This book seeks to provide a fairly comprehensive exposition of the subject of arms control as one of the means toward eliminating the risk of nuclear war and improving national security. Its several chapters explore some of the potentially feasible routes as well as obstacles to arms control. They also illustrate many of the major considerations bearing on decisions of national policy. The volume is primarily designed for the generally informed reader.
Although this book has been written by twenty-three authors, it is not a routine collection of essays that are largely unrelated. Every chapter has been written specifically for this volume, and written to fill a definite need in the book. At least in outline, therefore, we have been able to achieve a degree of unity not often found in symposia, while calling on a range of expert knowledge not accessible to any single author.
In one respect, however, the kind of unity achieved is rather unusual: it is a unity that embraces a highly diverse range of views concerning the subject. This is one of the basic strengths of the book. Much of the considerable complexity of arms control stems from the fact that it is highly subjective; no two specialists see the issues in quite the same way. Any book on the subject by a single author, or by a very few authors, is therefore almost certain to reflect much less than the full range of outlooks actually to be found on the subject -- even in policy-making quarters. The rather wide range of views represented in the present volume is narrowed to some extent by the fact that our authors all represent points of view to be found in the United States. However, this orientation is partially offset and enriched by the comments on the body of the book by four foreign observers which appear at the end of the volume.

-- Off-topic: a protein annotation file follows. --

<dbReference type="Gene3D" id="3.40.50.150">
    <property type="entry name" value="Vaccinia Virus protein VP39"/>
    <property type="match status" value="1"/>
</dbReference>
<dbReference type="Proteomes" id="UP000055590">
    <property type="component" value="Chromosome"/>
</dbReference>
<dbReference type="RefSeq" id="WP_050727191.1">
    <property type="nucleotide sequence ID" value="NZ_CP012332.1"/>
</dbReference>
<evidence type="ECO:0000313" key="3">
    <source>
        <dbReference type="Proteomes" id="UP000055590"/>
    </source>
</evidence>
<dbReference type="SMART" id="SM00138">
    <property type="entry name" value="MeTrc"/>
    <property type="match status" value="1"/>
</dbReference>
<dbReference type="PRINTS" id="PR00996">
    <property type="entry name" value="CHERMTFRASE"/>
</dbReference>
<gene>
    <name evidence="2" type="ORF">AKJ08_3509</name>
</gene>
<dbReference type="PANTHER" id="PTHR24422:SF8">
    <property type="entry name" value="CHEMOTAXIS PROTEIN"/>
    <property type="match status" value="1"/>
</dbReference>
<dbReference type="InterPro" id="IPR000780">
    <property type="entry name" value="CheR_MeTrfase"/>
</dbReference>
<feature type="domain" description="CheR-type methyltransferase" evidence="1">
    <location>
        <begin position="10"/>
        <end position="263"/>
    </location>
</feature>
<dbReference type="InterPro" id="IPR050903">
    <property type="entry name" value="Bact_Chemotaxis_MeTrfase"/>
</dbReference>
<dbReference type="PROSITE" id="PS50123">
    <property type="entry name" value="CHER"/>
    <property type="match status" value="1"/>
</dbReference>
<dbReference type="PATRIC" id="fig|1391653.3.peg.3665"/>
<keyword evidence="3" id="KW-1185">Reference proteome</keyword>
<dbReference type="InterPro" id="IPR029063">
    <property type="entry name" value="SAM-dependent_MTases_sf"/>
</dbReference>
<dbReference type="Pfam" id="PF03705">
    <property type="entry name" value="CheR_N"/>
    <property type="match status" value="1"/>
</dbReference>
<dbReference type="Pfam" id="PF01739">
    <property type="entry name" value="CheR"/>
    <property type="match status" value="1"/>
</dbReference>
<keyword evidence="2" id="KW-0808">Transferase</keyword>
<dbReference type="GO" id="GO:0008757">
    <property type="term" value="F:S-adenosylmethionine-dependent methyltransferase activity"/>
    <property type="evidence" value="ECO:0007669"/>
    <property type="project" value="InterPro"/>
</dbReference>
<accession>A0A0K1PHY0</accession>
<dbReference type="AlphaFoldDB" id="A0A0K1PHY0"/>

There are three points, however, on which I think every one of the authors would agree. The first point is that the present state and direction of the world is not at all satisfactory. The second is that it will not become ideal at any time within the foreseeable future, on even the most optimistic assumptions that are yet within the bounds of reason. And the third point of agreement is that the basic values of Western civilization are well worth preserving. There are differences over ways and means, and in sophistication; but there are no basic differences in the morality of the authors.
This fact bears on a false dichotomy that certain extremists have been trying to create -- that of "disarmament versus arms control." The point of view of this book (as with most students of these affairs) is that "arms . . .